On the restaurant owner’s side of the argument, the business had an “all-risk” policy — a broad insurance policy which includes any risk not specifically excluded by the policy. The restaurant’s policy did not specifically exclude a global viral pandemic, so the owner argues that the business is entitled to financial compensation. That Covid-19 insurance dispute case has not yet been resolved.
Those businesses with a specific virus exclusion in their policies could face a much tougher task in achieving business interruption coverage, but such an exclusion does not necessarily mean those cases are dead in the water.
New Jersey Court Rules “Physical Damages” could include Disease
In a more recent case filing, a New Jersey court ruled that “physical damages or losses” in a business insurance claim should be interpreted in favor of the claimant. The NJ court ruled that physical damages should include anything that renders a building uninhabitable, including “gases or bacteria.”
If that New Jersey precedent were to be applied to similar cases nationwide – though the jury is still out on that score — then business owners may be able to claim that their properties were rendered “uninhabitable” by the coronavirus. That would make them eligible for financial compensation.
Louisiana Insurance Commissioner
In Louisiana, the state’s Insurance Commissioner has said he believes it possible the courts would interpret even potential coronavirus infection as constituting physical damage.
The Tambellini Case
Meanwhile, some insurers who are being sued by their insured customers are attempting to slow down the court processes which are rapidly unfolding as businesses search for compensation needed to pay their expenses and remain viable.
An insurer facing a coronavirus-related business interruption case and various industry trade groups filed arguments last month urging a state high court not to fast-track the litigation process.
In Joseph Tambellini Inc. d/b/a Joseph Tambellini Restaurant v Erie Insurance Exchange — originally filed in state court in Pittsburgh — the policyholder petitioned to move the case directly to the Pennsylvania Supreme Court.
In an application for extraordinary relief filed April 29, the restaurant’s lawyers argued that the case presents issues important to “all citizens of the Commonwealth who are seeking recompense from their insurers for the losses, damage and expenses caused by the COVID-19 pandemic and the related governmental Orders.”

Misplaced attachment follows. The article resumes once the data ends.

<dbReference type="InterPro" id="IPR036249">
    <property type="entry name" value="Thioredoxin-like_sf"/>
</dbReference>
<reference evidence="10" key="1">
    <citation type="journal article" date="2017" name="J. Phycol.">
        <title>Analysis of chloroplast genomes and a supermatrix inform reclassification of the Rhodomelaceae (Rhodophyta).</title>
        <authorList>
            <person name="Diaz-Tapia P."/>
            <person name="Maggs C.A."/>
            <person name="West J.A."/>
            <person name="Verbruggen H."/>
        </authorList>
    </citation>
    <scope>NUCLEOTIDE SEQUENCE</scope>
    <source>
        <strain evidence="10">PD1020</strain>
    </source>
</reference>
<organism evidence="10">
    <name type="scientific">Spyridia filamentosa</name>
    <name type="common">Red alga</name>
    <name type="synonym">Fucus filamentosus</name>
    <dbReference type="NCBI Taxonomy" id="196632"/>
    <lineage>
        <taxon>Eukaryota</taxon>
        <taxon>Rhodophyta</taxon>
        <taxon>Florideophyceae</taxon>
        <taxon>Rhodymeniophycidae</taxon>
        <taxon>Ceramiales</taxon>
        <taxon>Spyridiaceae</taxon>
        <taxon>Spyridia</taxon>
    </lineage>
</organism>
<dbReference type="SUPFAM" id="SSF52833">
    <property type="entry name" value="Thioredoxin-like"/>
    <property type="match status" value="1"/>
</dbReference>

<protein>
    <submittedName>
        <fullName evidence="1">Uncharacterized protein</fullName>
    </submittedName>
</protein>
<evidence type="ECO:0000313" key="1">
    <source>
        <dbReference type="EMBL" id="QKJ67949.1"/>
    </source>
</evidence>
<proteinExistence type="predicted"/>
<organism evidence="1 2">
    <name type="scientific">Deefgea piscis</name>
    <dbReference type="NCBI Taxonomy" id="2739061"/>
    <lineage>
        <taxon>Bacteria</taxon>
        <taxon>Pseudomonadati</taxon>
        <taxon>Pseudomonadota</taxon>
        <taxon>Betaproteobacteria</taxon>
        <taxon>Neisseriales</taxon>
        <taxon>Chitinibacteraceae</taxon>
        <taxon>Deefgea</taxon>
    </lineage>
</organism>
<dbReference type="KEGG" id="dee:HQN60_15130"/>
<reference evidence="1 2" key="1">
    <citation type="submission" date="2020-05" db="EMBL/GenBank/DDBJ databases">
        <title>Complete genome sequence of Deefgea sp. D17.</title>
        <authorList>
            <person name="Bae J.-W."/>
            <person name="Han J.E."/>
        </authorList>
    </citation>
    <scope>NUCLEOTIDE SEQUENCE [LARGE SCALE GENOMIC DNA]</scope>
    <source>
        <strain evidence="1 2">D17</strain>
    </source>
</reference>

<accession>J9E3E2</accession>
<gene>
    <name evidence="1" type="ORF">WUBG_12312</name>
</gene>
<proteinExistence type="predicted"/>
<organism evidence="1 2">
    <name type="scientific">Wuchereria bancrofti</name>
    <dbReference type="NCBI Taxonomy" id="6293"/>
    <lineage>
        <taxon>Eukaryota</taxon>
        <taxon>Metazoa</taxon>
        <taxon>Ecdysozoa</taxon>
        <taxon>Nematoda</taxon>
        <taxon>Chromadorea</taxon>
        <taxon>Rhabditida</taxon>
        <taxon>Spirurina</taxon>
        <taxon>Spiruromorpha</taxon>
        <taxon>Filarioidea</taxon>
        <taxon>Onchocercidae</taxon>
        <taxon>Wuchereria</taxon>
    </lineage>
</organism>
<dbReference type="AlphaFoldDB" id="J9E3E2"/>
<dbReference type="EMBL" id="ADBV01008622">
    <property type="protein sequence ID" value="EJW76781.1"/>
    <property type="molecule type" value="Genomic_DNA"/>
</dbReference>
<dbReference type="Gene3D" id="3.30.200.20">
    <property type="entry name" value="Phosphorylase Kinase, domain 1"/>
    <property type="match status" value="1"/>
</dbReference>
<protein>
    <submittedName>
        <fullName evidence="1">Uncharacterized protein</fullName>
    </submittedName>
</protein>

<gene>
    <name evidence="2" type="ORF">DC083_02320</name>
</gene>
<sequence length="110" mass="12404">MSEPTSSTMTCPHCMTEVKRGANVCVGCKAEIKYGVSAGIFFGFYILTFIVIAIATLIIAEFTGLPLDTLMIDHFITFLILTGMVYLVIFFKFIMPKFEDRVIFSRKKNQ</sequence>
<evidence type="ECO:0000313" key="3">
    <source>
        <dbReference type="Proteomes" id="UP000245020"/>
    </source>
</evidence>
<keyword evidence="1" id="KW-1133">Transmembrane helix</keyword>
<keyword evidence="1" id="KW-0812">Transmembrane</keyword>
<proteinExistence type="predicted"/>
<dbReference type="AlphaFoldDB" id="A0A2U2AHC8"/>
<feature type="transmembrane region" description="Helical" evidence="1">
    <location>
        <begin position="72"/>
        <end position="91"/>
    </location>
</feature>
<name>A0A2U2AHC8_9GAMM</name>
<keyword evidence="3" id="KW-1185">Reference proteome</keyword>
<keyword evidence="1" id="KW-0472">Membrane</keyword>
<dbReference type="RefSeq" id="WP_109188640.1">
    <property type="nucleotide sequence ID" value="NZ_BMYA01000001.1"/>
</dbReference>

Dozens of small businesses across the country have filed various lawsuits in state and federal courts seeking business interruption coverage. They seek compensation from their insurance carriers for income lost from restrictions placed on their business operations imposed by government authorities who have closed businesses to limit spreading of the Wuhan Coronavirus.
Businesses have petitioned that they need immediate resolution of the insurance disputes as they try to restart their operations. Some Pennsylvania businesses feel that moving their cases directly to the state’s high court could eliminate years of delay that could result from the appeals process.
Erie Insurance responded that the case is a contractual dispute that should be heard through the established court process. The company also argued that the various lawsuits filed against insurers in the Copvid-19 business interruption disputes involve a wide variety of policy forms, endorsements and exclusions.
The company’s filing stated: “The idea that any court can. . . issue sprawling industry-wide rulings that will adjudicate potentially thousands of unknown disputes involving myriad contract forms, an exponential number of different types of businesses, and varying underlying facts is, respectfully, unthinkable.”
Legal experts believe that the Tambellini case will turn on the language of the Ultrapack Plus Commercial General Liability Policy it bought from Erie. That policy includes property coverage, and court papers say that a decision in the case will not have broad applicability in other Covid-19 coverage disputes where different insurers and policies are involved.
Meanwhile, American International Group Inc. and various insurer trade associations, including the American Property Casualty Insurance Association and the National Association of Mutual Insurance Companies filed amicus briefs opposing the Tambellini application to move the case to the state Supreme Court.
Despite the maneuvers by lawyers representing the Tambellini properties, it remains to be seen whether it is better for businesses to have their cases moved to a state supreme court, or whether they might stand a better chance at being compensated for Covid-19 business interruptions by keeping their individual cases in different state courts.
* First Covid Business Interruption Cases could affect Others